Streams

When Weed Grew Wild in Williamsburg

Thursday, January 23, 2014 - 11:38 AM

WNYC
Evil harvest--Inspector John E. Gleason of the Sanitation Department supervises as departmental workers load uprooted marijuana onto truck. Weeds found growing near Williamsburg Bridge. (Brooklyn Public Library, Brooklyn Collection.)

Remember when New York City was covered in weed? Well it turns out that even as the city oversaw historic removal efforts in the 1950s, there were already some in government urging swift legislative reform.

In this notably candid episode of WNYC's Campus Press Conference from 1951, not only does State Supreme Court Justice John Murtagh reject punitive solutions to drug problems, but he also says that science supports the notion that marijuana is non-addictive and potentially safer than cigarettes.

The interview is surprising for two reasons.  First, it debunks the perception that people were completely freaked out by weed in the 1950s. Between mass hysteria-inducing cult films like Reefer Madness and the shock and awe of educational television, it's interesting to learn that our views about marijuana haven't changed all that much.

Secondly, there was a HUGE marijuana crackdown in New York in 1951.  At the time, weed grew everywhere, with seven foot high plants sprouting in fields from Williamsburg to Cobble Hill to East New York.  In 1951 alone, a division of the Department of Sanitation called the "White Wing Squad" confiscated and destroyed 41,000 pounds of the plant. These photos and corresponding story from the Brooklyn Public Library go a long way to help us understand the marijuana jungle that was New York City in 1951. To hear the entire Campus Press Conference, visit the full catalog record here. Audio courtesy of New York City Municipal Archives.

Weeding out operation--Police Inspector Peter Terranova, commanding officer of the narcotics squad, flanked by Anthony Cristiano, a Department of Sanitation workman, and Frank Creta, general inspector. photo: Brooklyn Public Library, Brooklyn Collection.

Plenty of dream stuff--There seems to be no end to the marijuana 'plantations' unearthed in the borough. Here Sanitation Department Chief Inspector John E. Gleason examines a plant taller than he, found in a lot at 81 N. 4th St. photo: Brooklyn Public Library, Brooklyn Collection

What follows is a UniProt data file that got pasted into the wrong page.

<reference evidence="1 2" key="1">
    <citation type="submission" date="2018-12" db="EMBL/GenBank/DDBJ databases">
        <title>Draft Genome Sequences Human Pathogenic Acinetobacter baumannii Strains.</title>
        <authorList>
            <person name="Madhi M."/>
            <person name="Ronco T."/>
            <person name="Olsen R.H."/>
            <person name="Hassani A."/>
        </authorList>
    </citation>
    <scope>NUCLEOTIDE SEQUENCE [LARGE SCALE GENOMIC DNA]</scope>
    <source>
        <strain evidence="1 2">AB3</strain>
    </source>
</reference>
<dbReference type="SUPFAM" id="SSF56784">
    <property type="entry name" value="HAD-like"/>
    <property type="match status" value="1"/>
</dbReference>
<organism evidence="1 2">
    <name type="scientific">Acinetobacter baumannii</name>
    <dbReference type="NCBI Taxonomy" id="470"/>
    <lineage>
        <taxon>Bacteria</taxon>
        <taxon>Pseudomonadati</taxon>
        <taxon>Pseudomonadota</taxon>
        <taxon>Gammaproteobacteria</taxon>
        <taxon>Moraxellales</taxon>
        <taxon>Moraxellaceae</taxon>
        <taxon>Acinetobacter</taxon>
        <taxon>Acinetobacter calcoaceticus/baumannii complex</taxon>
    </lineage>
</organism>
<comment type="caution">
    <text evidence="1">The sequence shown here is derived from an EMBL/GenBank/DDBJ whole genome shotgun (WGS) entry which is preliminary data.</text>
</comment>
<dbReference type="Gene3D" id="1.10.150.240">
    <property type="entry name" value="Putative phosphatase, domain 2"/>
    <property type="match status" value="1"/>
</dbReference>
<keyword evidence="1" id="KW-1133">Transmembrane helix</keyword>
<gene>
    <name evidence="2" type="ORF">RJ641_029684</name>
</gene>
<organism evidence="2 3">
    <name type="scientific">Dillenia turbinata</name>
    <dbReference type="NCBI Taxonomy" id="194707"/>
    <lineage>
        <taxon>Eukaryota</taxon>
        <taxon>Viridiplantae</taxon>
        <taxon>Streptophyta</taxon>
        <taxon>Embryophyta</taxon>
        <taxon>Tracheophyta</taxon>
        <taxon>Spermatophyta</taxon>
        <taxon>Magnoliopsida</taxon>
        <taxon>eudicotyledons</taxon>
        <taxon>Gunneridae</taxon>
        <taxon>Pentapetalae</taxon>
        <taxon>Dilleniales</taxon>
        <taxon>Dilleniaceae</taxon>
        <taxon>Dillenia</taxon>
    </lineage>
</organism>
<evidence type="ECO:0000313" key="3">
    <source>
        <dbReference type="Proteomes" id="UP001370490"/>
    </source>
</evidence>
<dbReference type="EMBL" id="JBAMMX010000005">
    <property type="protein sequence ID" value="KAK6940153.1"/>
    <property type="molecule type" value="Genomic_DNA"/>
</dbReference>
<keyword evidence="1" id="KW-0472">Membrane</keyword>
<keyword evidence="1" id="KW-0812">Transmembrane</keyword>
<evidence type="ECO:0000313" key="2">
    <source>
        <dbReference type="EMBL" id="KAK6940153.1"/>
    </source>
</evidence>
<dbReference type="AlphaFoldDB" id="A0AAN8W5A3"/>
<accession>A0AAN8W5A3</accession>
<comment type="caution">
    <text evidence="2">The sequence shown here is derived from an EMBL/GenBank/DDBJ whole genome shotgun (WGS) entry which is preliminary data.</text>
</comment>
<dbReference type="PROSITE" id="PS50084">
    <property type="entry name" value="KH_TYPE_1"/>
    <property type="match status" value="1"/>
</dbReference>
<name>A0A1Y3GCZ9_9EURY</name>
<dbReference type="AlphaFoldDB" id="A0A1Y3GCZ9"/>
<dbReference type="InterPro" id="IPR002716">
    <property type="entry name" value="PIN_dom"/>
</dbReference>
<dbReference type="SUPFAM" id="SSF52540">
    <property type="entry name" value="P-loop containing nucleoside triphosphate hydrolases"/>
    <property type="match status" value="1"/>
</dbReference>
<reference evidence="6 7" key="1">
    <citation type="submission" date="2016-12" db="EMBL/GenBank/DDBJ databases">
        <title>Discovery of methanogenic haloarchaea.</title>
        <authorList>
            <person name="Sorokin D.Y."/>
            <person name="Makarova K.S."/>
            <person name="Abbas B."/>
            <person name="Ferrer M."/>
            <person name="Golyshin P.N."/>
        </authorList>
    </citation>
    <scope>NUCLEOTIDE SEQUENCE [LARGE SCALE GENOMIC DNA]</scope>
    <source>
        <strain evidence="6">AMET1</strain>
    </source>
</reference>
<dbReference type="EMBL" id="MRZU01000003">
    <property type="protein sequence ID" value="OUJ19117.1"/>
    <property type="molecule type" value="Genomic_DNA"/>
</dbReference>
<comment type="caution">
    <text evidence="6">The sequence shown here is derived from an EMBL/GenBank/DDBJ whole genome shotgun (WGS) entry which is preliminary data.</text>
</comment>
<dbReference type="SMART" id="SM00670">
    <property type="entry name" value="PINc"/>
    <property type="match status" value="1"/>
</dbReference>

Tags:

More in:

Comments [8]

Loretta Canavan from Florida

It is being grown for medicinal purposes to help very sick children and adults, that's a great thing but other than that, I don't know much about marijuana to make an opinion.

Jan. 26 2014 08:26 PM
ParisParamus from ParkSlope

Why does the photo captioned "Weeding out operation--Police Inspector Peter Terranova..." look like the people were pasted into the scene?

Jan. 25 2014 08:30 AM
Jabir

Those pictures look slightly faked to me.

Jan. 25 2014 04:12 AM
Regina Matteson from New York

Vincent responded I am taken by surprise that some one can profit $9022 in four weeks on the computer . more information>>> TEC80.COM

Jan. 24 2014 05:40 PM
Agent00Soul from West Village

A Tree Grows In Brooklyn. Many trees.

Jan. 24 2014 12:21 PM
kevinizon

Dag, I totally missed it! I guess all those people openly smoking on the streets in Weeburg now are doing it as a tribute...

Jan. 23 2014 03:56 PM
Shane from Lahore, Pakistan

having lived in Williamsburg for two years as student, always had feeling that it could be the biggest weed jungle on earth with land around east river providing perfect environ.

Jan. 23 2014 02:18 PM
aaron

great alliteration in the title for this piece. who writes this stuff? HIGHLY interesting!!

Jan. 23 2014 12:40 PM

Leave a Comment

Email addresses are required but never displayed.

Get the WNYC Morning Brief in your inbox.
We'll send you our top 5 stories every day, plus breaking news and weather.

Sponsored

About NYPR Archives & Preservation

Mission Statement: The New York Public Radio Archives supports the mission and goals of WNYC and WQXR by honoring the broadcast heritage of the radio stations and preserving their organizational and programming legacy for future generations of public radio listeners. The Archives will collect, organize, document, showcase and make available for production all original work generated by and produced in association with WNYC and WQXR Radio.

The NYPR Archives serves the stations staff and producers by providing them with digital copies of our broadcast material spanning WNYC and WQXR's respective 90 and 77 year histories.  We also catalog, preserve and digitize, provide reference services, store, and acquire WNYC and WQXR broadcast material (originals and copies) missing from the collection. This repatriation effort has been aided by dozens of former WNYC and WQXR staff as well as a number of key institutions. Additionally, our collecting over the last ten years goes beyond sound and includes photos, publicity materials, program guides, microphones, coffee mugs, buttons and other ephemera. We've left no stone unturned in our pursuit of these artifacts. The History Notes is a showcase for many of these non-broadcast items in our collection. 

In fact, if you’ve got that vintage WNYC or WQXR knick-knack, gee-gaw, or maybe a photo of someone in front of our mic, an old program guide or vintage piece of remote equipment and would like to donate it to us, or provide a copy of the item to us, write to Andy Lanset at alanset@nypublicradio.org.   

The Archives and Preservation series was created to bring together the leading NYPR Archives related, created, or sourced content material at WNYC.org.

Feeds

Supported by